The Effects of Sin
Latter-day Doctrine

by Rex Jensen

When man sins, something is lost, for mortal man, it is lost for at least the duration of the mortal existence. This does not presuppose repentance. Repentance is real, but it does not remove from us the effects of our actions, our habits. What is lost? What is lost is the purity we brought to mortality, and it is the function of the atonement, at a later time it seems, to purge from us these evil "effects". What is lost is a human being who is changed by the sin, who is no longer able to say to himself and God, "I have never sinned that sin," who will not be able, at least in this life, to forget the fact that he did commit sin. What is lost is a man who, having committed adultery for example, though fully repentant and forgiven, will be more tempted to do it again than had he never committed the sin at all; thus the struggle now becomes more difficult. It is like a man climbing a mountain, who, allowing Satan to get one of his hooks into his back with an added weight, will still be able to climb the mountain, but only with increased effort.

In a way, this is not all bad. The increased effort will eventually make us stronger, and hopefully more faithful, but the nagging presence of the sin is ever there. And ultimately, it is the presence of that "added baggage" that will allow us to welcome Christ into our lives to relieve us of that "excess baggage". We will willingly and gladly submit to Him. We will plead for his help, his deliverance from this great weight. Thus we also begin to see the difficulty of enduring to the end. Without sin, enduring to the end is most likely, with many sins, it becomes increasingly difficult.

Ships who ply the seas of the earth collect barnacles to their hulls. These barnacles increase the ship's drag and slow the ship down. Eventually they must be removed, the ship cannot remove them by itself, and they cannot be removed while the ship is in the water, sailing the oceans. But with the help of a "savior", the barnacles are removed, the ship is freed from the unnecessary drag, now free to travel at an increased pace through the water.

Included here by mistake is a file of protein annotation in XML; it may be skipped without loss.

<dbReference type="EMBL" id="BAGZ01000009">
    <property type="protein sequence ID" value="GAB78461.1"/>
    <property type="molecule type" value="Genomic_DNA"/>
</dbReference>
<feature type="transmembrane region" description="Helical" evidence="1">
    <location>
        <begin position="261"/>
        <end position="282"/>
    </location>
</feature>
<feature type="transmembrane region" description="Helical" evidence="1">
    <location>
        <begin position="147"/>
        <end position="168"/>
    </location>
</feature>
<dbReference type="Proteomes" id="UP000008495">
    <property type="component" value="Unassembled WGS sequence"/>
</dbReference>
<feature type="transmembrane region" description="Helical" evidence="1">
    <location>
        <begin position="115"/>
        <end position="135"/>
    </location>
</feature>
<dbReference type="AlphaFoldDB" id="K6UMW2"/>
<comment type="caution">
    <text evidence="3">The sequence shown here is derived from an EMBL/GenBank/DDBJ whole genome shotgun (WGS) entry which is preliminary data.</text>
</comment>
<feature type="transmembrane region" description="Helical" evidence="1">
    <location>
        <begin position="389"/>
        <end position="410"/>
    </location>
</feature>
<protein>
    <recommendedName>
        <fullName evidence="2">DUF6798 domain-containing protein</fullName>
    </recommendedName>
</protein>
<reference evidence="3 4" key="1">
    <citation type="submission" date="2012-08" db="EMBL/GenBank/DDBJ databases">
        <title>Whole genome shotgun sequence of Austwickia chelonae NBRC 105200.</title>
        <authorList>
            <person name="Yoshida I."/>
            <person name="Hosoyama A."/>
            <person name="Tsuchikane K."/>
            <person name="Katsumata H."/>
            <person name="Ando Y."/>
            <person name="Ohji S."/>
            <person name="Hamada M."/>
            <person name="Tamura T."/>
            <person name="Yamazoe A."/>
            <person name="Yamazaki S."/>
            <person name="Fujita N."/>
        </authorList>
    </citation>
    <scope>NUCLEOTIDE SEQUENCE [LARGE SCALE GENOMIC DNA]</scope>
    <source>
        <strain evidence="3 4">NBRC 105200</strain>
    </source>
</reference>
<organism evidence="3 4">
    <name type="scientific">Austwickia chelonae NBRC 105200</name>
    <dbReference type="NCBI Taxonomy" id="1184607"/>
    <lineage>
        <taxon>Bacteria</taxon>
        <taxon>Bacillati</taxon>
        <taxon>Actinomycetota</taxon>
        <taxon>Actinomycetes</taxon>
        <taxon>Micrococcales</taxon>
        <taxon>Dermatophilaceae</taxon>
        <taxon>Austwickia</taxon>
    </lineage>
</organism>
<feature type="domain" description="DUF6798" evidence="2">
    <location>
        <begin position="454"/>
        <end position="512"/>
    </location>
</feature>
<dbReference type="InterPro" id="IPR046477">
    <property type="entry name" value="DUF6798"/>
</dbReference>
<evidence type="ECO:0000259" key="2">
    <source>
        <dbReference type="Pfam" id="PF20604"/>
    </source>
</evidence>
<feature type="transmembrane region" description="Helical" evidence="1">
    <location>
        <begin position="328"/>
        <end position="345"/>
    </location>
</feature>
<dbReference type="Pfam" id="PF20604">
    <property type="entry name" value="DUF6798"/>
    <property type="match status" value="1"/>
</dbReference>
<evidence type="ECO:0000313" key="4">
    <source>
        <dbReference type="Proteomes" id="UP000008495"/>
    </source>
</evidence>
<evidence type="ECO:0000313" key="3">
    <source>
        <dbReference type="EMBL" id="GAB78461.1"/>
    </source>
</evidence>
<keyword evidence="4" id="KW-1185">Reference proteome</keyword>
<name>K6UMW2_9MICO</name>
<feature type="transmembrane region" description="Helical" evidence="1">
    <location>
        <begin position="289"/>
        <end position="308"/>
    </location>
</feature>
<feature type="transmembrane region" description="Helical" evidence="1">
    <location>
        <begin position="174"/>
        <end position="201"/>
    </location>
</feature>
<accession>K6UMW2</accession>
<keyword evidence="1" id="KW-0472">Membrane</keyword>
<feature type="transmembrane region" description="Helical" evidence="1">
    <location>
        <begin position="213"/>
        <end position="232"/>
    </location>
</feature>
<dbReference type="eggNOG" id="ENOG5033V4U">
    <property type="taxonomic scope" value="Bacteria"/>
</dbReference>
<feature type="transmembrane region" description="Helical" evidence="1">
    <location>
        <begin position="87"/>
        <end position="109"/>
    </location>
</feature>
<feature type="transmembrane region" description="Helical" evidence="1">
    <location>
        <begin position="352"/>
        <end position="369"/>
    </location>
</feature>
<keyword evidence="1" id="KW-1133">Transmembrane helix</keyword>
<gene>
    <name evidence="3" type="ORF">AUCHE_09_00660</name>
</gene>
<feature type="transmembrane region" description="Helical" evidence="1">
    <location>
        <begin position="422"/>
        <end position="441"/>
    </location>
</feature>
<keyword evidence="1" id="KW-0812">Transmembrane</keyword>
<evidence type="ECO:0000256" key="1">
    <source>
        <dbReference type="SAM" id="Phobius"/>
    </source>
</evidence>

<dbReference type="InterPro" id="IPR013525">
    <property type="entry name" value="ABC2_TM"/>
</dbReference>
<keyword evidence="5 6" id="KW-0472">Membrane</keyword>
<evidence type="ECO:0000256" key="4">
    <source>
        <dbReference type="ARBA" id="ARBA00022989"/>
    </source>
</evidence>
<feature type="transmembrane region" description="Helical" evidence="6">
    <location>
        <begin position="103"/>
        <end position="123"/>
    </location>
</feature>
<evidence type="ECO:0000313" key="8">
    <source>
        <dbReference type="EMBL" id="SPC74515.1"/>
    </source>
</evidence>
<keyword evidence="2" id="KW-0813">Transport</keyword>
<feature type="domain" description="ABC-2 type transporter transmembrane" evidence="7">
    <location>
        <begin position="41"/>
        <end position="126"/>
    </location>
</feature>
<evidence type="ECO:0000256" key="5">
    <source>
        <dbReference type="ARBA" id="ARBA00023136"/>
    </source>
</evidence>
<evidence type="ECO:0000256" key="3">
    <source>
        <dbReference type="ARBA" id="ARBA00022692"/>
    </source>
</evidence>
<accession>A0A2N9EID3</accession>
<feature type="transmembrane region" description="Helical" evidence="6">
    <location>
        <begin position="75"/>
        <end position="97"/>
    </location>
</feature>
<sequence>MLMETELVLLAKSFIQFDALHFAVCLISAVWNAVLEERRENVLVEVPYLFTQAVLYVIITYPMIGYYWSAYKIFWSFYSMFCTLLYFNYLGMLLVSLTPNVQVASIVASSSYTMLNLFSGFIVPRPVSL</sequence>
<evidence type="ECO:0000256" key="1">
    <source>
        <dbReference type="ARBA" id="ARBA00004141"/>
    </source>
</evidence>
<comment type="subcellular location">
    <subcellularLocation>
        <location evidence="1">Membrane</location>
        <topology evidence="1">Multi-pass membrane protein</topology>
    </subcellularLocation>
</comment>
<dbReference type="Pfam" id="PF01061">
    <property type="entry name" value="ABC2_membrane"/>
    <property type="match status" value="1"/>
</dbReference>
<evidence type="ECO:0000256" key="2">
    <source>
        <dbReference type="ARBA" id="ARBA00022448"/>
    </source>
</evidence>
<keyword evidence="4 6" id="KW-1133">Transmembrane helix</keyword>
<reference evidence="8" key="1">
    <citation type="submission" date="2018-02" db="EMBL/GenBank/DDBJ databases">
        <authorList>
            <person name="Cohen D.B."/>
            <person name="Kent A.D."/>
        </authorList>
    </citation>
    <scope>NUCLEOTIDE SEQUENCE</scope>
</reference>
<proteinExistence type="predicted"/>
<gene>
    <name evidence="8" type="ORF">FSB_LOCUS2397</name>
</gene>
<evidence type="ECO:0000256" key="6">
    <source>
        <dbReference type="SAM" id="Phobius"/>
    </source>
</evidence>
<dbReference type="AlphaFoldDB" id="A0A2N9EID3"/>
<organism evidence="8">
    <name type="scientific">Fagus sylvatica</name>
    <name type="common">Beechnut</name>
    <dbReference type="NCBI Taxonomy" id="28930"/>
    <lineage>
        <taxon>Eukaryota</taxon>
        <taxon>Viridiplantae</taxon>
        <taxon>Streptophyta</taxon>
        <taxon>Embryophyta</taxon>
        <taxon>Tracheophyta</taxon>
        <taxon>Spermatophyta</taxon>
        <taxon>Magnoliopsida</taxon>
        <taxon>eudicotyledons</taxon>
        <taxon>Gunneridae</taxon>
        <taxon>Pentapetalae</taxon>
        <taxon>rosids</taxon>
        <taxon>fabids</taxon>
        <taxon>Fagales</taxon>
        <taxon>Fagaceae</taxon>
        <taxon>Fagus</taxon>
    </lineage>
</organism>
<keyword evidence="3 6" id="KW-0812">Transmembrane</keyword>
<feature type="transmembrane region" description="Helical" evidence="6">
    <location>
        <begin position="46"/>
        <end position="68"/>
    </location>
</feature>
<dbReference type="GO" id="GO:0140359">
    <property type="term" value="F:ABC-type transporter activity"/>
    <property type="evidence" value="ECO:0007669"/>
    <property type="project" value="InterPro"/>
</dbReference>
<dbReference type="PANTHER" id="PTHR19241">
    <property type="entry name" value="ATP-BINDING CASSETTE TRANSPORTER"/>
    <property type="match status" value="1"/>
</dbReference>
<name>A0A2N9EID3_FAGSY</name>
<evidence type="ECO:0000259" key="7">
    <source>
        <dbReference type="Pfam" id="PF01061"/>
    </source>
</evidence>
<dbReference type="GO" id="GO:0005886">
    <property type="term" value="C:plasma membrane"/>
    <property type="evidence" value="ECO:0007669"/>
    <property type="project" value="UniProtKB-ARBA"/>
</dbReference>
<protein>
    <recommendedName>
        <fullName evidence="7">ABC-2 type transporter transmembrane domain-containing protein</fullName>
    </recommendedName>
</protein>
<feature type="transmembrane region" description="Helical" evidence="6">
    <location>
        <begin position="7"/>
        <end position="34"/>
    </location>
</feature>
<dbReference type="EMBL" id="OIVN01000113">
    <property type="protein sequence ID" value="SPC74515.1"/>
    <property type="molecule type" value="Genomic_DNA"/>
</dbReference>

Thus we see the prevailing counsel to avoid sin, that it is better to not sin, than to sin and then repent. There is an earthly price we pay for succumbing to sin, that price is "the effects of sin." One's progress is hindered, slowed down, even damned. Thus, by sin, we squander the wonderful opportunity to progress rapidly in motality with the aid of a body.

This doctrine does not say that one cannot be forgiven, what it says is that when we sin, we are changed by it, and that change will remain with us during mortality. Consider the following explanations of this doctrine by church leaders past and present.

"Even after the sins of the past are forgiven, the one so pardoned will doubtless feel the force of sinful habits bearing heavily upon him. He who has been guilty of habitual untruthfulness, will at times find himself inclined, perhaps, to yield to that habit. He who has stolen may be sorely tempted, when opportunity arises, to steal again. While he who has indulged in licentious practices may again find himself disposed to give way to the seductive influence of the siren. So with drunkenness, malice, envy, covetousness, hatred, anger, and in short all the evil dispositions. There is an absolute necessity for some additional sanctifying root out from the heart concupiscence--the blind tendency or inclination to evil. The heart must be purified, every passion, every propensity made submissive to the will of God. Man's natural powers are unequal to this task." B. H. Roberts JD 16:319